Did you See the Gorilla?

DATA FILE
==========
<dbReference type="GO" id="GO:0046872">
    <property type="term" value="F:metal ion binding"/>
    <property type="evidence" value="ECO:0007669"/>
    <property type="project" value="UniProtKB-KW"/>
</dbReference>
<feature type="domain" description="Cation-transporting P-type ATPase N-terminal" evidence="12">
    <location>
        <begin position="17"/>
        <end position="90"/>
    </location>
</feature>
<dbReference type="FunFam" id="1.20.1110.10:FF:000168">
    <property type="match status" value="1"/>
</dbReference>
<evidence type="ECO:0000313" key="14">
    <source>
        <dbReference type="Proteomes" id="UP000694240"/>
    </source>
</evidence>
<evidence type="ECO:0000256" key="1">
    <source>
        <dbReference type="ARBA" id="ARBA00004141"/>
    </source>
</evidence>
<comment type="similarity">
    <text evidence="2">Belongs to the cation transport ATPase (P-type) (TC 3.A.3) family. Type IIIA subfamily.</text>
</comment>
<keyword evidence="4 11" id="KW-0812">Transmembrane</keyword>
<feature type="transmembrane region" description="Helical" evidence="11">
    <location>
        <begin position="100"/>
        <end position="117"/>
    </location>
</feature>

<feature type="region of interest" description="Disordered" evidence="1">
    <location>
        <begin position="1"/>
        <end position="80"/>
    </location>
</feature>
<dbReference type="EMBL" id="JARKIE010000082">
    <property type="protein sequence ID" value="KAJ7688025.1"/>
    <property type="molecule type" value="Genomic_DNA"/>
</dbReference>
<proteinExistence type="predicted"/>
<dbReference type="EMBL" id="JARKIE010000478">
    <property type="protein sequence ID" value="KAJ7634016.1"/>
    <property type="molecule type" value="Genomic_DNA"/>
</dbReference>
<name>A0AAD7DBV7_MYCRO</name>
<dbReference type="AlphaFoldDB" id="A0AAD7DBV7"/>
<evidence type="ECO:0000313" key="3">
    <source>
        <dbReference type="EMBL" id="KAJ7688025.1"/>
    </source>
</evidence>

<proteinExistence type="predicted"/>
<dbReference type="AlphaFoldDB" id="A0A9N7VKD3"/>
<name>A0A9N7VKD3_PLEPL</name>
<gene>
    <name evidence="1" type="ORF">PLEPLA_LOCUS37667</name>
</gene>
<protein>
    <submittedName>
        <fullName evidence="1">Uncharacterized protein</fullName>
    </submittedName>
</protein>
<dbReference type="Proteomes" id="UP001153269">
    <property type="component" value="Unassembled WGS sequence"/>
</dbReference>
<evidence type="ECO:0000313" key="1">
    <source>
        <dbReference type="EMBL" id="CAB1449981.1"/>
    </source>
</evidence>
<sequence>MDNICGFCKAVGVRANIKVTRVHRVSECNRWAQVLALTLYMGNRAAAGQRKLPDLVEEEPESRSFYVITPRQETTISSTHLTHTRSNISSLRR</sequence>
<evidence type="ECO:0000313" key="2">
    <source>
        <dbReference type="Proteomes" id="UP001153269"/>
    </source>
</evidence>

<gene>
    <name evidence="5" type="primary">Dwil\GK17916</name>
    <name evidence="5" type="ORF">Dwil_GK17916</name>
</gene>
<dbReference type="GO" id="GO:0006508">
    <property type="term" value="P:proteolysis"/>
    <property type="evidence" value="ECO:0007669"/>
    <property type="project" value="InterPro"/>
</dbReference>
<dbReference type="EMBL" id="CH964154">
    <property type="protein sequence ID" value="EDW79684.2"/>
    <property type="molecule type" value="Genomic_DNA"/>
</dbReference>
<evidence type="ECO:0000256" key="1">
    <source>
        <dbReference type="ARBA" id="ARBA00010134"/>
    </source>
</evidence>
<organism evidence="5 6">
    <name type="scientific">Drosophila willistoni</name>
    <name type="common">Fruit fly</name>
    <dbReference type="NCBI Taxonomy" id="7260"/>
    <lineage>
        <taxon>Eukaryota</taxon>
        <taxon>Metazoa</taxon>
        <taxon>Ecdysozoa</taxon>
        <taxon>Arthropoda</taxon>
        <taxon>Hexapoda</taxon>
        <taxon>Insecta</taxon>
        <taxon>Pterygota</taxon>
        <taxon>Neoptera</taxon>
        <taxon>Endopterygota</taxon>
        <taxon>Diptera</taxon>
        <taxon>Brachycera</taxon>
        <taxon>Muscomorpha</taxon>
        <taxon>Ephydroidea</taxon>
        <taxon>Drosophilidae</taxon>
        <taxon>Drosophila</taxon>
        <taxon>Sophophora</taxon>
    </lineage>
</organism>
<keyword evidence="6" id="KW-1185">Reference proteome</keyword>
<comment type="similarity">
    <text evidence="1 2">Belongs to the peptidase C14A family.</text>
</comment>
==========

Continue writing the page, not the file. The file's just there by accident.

Zen practice disdains the dramatic but rather brings us back to ourselves by treasuring the ordinary, down to earth, and immediate. Its primary emphasis is on allowing the mind to be open to whatever is happening in the moment, to always be prepared to observe whatever comes into awareness, whether it is a product of the mind or appears from the world around us. However, Zen also warns about not permitting distractions to intrude, to not disrupt the mind’s engagement in a creative or problem-solving process. But since distractions are included in the entire flow of spontaneous thoughts, feelings, and impulses that appear in our awareness, how can we be open to that flow if we are supposed to be on guard against distractions? Several years ago, Harvard and University of Illinois psychologists conducted an experiment to test the premise that people believe that they will see what is in front of them, simply by opening their eyes and looking. A group of volunteers were shown a video of two teams of people passing around a basketball and asked to count the number of passes. In one version, a woman walks through the action in a gorilla suit for about five seconds. In another version, she walks through with an umbrella. The video was shown to several groups. After watching the video, volunteers were asked, “Did you notice anything unusual or odd?” In most groups, half the people did not see either the gorilla or the woman carrying an umbrella. To them, anything that did not help achieve the difficult task of counting the number of frequently thrown passes was disregarded or not seen. The gorilla and the umbrella woman had been filtered out of awareness, since noticing them would not have helped with the task of counting passes. There are times in our lives when the intensity of a task in front of us urges us to give it 100% attention, disregarding whatever else may arise in our mind. But along with distractions, which by definition disrupt what we are trying to do, other spontaneous arisings can be important and should not be ignored, such as suddenly remembering something we need to do, or a forgotten piece of information, or an upcoming appointment, or an intuitive insight. Zen practice asks that we enhance our capacity to be attentive so that we do not ignore anything, at the same time recognizing the difference between a distraction and useful information, and responding appropriately. Our attitude in zazen is characterized by setting aside expectations, simply letting things come and go in our mind, acknowledging all of them. We do this by putting our attention on the immediate in and out flow of our breathe, unconcerned for what will happen next. When we can carry this orientation into daily life, the mind will not be so tempted to construct a picture of how it thinks the world is supposed to be. Without holding on to expectations, we are simply aware of we what we are doing, what is going on around us, and ready for whatever might appear. Zen practice is focused on the task at hand but not so rigidly that the mind becomes closed to new information that may show up. It is like the batter at home plate purposely keeping his eyes and mind off the pretty girl in the lower box seat while staying intently aware of whatever slight move the pitcher might make to tip off the next pitch. Or the freeway driver who looks straight ahead, stays aware of his speed and the distance between his vehicle and the car ahead, while ready to take into account traffic merging from an on ramp. In these kinds of situations, we may spontaneously see or hear or think of something that is useful for what we are doing. Things that spontaneously appear in consciousness come from either the mind itself or triggered by external events. If we are free from desire, the arising will not be a distraction: it will be new information, or creative wisdom. But spontaneous things become distractions when they are set in motion by desires. Imagine the pro tennis player who continually glances at her proud and adoring family up in the stands, seeking smiles of admiration. By taking her eye off the ball, she takes herself out of the game. Distractions become a problem when we do not let them go, when we assign them a level of importance in a situation where they have no relevance. There is no need to be the samurai-mind warrior who frightens away distractions. We should keep our awareness in play, paying attention to whatever appears. If it is not useful to what we should be doing, we let it go, recognizing that it is an expression of some desire. But its appearance may be valuable, something we need to consider that can help us with the task at hand. So the important point is to keep a ready mind, rather than a gatekeeper mind.